Kole Upton has watched fuel prices go up and up. The Merced County farmer has also watched prices of his crops - corn, wheat, almonds, pistachios and cotton - rise to record highs.
But the prices Upton is getting for his crops don't quite offset the prices for everything he needs to farm.
"Fertilizer has increased unbelievably," Upton said.
The corn that Upton grows will end up in crunchy corn nuts, but corn being grown for ethanol has affected the price of almost everything that farmers grow.
Wheat, corn and rice prices have more than doubled in the past two years, and oil prices have tripled since the beginning of 2004. But farmers aren't getting rich off higher prices - they too are facing shortages and high costs.
Mark Smith, a Winton almond grower, said that expenses for almost everything to do with growing crops have increased. Fertilizer, derived from oil products, has shot through the roof, Smith said, and alternate forms of fertilizer, such as chicken or turkey manure, have also soared in price.
"Farmers are kind of stuck — they can't just raise their prices when their costs go up," Smith said. Growers are governed by prices set by the producers of their products, and if the price of the commodity is down, the farmer has no recourse.
Economic experts say that the continued growing of corn for ethanol has influenced the price of all commodities and has hit growers with animals the hardest.
"The price of feed is up, and a lot of that is due to the corn situation. The days of surplus are gone," Smith said.
Because corn prices have been so high, other feedstuffs, such as cottonseed, almond hulls, hay and other grains, have also risen. Growers are looking for alternative feed sources, but all feed sources have been affected.
In 2002, almond hulls, the part of the almond that covers the shell and the meat of the nut, were selling for about $76 a ton in Merced County. Now they're up to about $120 a ton, and will probably go up again. Almond hulls are mixed with other feed and fed to dairy cattle.
Hay prices have also been booming. In 2002, alfalfa hay sold for about $120 a ton in Merced County. This year, first-cutting alfalfa, the first hay of the year, is selling in the San Joaquin Valley for about $200 a ton for premium hay.
Historically, throughout the world, rice has been the staple that many people survive on. And in the United States, fears of shortages have sent some people scrambling to stock up on the little white grain.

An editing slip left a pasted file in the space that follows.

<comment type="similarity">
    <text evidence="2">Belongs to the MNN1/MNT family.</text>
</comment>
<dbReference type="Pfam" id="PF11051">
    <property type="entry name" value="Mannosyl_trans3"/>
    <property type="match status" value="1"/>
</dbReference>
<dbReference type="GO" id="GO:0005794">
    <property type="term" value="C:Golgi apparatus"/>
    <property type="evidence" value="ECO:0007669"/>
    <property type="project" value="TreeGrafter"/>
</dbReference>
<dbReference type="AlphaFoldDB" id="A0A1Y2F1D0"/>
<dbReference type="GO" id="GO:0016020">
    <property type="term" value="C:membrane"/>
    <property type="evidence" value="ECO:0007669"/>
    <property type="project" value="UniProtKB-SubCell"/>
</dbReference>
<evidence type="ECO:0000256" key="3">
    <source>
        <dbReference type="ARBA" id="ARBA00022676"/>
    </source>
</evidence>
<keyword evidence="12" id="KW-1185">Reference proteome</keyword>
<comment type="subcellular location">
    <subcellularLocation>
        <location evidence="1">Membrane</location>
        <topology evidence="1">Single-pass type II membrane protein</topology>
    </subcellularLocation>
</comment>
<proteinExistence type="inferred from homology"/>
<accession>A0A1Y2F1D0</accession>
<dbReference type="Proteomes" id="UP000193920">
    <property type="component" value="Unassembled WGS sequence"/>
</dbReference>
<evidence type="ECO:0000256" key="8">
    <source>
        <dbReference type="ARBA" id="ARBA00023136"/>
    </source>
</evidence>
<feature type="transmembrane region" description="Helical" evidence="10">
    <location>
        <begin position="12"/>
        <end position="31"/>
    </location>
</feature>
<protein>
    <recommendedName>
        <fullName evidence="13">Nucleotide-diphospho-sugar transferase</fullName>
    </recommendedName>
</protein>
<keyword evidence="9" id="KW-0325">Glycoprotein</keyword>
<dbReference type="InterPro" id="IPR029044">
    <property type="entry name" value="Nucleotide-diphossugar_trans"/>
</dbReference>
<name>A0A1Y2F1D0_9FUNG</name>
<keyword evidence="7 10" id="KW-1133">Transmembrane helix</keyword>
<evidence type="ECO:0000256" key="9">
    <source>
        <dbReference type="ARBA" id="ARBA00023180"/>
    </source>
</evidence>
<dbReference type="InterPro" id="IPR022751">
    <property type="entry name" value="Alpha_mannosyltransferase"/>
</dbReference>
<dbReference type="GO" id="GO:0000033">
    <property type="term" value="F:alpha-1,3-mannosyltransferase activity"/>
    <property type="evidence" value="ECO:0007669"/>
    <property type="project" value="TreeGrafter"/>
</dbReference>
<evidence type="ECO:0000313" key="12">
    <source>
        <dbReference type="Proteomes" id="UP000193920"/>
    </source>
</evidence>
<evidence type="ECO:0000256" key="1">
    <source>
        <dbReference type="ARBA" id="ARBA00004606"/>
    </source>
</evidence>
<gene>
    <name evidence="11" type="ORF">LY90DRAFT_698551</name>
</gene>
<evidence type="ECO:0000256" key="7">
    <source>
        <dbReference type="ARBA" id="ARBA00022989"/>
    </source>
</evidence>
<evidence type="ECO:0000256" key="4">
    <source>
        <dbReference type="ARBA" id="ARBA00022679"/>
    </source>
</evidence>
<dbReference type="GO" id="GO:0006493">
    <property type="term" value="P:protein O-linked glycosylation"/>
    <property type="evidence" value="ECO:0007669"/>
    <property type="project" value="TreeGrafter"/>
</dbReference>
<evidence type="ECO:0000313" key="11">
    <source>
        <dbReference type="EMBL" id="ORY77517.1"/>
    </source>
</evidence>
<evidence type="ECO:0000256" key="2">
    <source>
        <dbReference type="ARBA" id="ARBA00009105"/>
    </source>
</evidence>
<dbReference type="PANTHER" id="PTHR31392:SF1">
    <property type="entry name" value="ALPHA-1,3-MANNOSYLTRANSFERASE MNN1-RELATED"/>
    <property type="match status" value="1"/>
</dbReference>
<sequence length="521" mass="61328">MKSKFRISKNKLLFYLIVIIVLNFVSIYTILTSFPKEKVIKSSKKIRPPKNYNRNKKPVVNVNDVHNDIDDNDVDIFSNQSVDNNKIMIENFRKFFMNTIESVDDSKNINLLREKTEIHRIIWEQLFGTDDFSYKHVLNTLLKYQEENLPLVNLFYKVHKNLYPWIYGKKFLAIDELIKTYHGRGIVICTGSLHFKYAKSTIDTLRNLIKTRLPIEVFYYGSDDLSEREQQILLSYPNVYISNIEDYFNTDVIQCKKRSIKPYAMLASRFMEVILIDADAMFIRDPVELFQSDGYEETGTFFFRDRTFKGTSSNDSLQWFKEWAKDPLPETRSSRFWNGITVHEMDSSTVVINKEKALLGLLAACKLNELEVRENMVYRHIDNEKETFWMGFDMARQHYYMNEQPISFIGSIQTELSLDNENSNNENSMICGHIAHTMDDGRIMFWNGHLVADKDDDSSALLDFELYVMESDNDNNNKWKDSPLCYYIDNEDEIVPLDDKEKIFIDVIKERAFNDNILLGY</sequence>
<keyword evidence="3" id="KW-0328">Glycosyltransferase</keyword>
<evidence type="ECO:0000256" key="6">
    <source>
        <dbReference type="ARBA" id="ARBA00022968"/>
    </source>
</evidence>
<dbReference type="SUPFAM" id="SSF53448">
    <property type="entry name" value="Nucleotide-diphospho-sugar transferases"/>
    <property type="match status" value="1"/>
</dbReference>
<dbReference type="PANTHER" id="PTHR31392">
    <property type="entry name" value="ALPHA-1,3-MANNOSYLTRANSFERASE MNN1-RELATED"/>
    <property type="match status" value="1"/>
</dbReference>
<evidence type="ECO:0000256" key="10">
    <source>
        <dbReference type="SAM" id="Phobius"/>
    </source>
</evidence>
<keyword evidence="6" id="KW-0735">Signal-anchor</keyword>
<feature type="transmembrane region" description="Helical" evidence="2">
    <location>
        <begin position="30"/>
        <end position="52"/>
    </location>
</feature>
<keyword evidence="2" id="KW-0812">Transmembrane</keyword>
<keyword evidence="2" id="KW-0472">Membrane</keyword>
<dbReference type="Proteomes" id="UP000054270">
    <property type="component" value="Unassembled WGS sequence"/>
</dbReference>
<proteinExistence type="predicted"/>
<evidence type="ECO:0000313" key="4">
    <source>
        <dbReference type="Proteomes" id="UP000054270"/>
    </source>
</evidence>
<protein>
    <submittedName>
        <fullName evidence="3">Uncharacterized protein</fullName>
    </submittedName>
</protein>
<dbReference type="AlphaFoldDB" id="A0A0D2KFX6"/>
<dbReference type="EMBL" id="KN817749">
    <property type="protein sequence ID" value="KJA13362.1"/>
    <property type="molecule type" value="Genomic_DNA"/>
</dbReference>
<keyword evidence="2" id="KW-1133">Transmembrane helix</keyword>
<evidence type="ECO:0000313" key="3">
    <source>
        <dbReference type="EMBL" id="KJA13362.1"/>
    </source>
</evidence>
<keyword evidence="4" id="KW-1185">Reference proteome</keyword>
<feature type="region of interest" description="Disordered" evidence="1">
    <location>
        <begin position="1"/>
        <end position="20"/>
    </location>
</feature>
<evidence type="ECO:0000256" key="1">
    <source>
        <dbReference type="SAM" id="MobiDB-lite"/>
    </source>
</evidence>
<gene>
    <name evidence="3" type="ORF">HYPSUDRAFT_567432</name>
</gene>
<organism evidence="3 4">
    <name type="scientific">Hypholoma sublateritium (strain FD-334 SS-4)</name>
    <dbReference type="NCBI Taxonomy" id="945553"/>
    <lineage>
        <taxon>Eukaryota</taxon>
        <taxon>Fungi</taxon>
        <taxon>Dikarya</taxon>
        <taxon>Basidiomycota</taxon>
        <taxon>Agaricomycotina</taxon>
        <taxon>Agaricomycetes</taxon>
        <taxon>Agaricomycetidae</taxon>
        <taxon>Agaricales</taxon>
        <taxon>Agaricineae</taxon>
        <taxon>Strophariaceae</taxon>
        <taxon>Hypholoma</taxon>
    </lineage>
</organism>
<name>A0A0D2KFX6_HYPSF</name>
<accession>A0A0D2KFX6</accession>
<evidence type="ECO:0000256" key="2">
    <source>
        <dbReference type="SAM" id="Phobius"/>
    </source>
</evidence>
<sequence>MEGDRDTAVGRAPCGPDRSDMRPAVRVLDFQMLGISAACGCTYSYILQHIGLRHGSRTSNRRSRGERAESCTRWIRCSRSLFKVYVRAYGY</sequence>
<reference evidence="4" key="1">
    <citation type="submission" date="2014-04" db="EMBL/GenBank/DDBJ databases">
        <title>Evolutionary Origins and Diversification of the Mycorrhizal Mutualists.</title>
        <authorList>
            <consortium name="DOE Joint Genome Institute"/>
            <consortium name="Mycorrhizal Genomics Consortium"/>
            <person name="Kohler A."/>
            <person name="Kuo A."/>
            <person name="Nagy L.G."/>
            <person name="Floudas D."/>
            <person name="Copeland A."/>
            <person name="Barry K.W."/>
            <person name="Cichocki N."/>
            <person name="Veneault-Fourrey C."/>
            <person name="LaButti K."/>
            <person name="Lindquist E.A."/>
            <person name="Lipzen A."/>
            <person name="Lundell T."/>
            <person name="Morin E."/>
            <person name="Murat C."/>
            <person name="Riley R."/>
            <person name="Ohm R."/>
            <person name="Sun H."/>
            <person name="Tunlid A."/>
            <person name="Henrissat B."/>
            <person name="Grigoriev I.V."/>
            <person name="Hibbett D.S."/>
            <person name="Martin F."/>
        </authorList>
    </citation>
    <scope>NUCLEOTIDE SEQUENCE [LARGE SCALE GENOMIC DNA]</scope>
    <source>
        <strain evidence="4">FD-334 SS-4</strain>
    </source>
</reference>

Jim Morris, spokesman for the California Rice Commission, described rice as a higher maintenance crop than corn or wheat, and farmers often choose to put in the less labor-intensive crops.
In Merced County, there are about 9,000 acres of rice fields, and the state of California has about 550,000 acres. The state is the No. 2 rice-growing state in the country.
"What's short throughout the world is the long-grain rice," Morris said. "In California, most of the acreage is planted to medium-grain."
The price of fuel has also affected rice growers. Morris said that a rice planting machine has a gasoline tank that takes about $1,000 to fill with fuel. "Right now, it's costing a grower more than $1,000 an acre to get a crop harvested," he said.
Although medium-grain rice is usually used for such items as sushi and risotto, there's no taste difference in the two types of rice, and they can be used interchangeably. "If it's in your culture to eat long-grain rice, that's what you eat. And about 80 percent of the world eats long-grain rice," Morris said.
The price of rice is certainly up, Morris said, but it lagged behind the prices of both wheat and corn until recently. And although consumers are seeing the prices of rice, corn, wheat, flour and other foodstuffs go up, compared to the rest of the world this country is doing fairly well.
"Rice is still a good value. It costs about 10 cents a serving," Morris said.Upton, who has been farming since he retired from the Air Force in 1971, said that he's seen the market go up and down during those years, but as much as it is now.
"With the food prices and foreclosures and politicians not doing anything, I don't know where society is going," he said.
He does have a pretty good idea where food prices are going.
Reporter Carol Reiter can be reached at (209) 385-2486 or firstname.lastname@example.org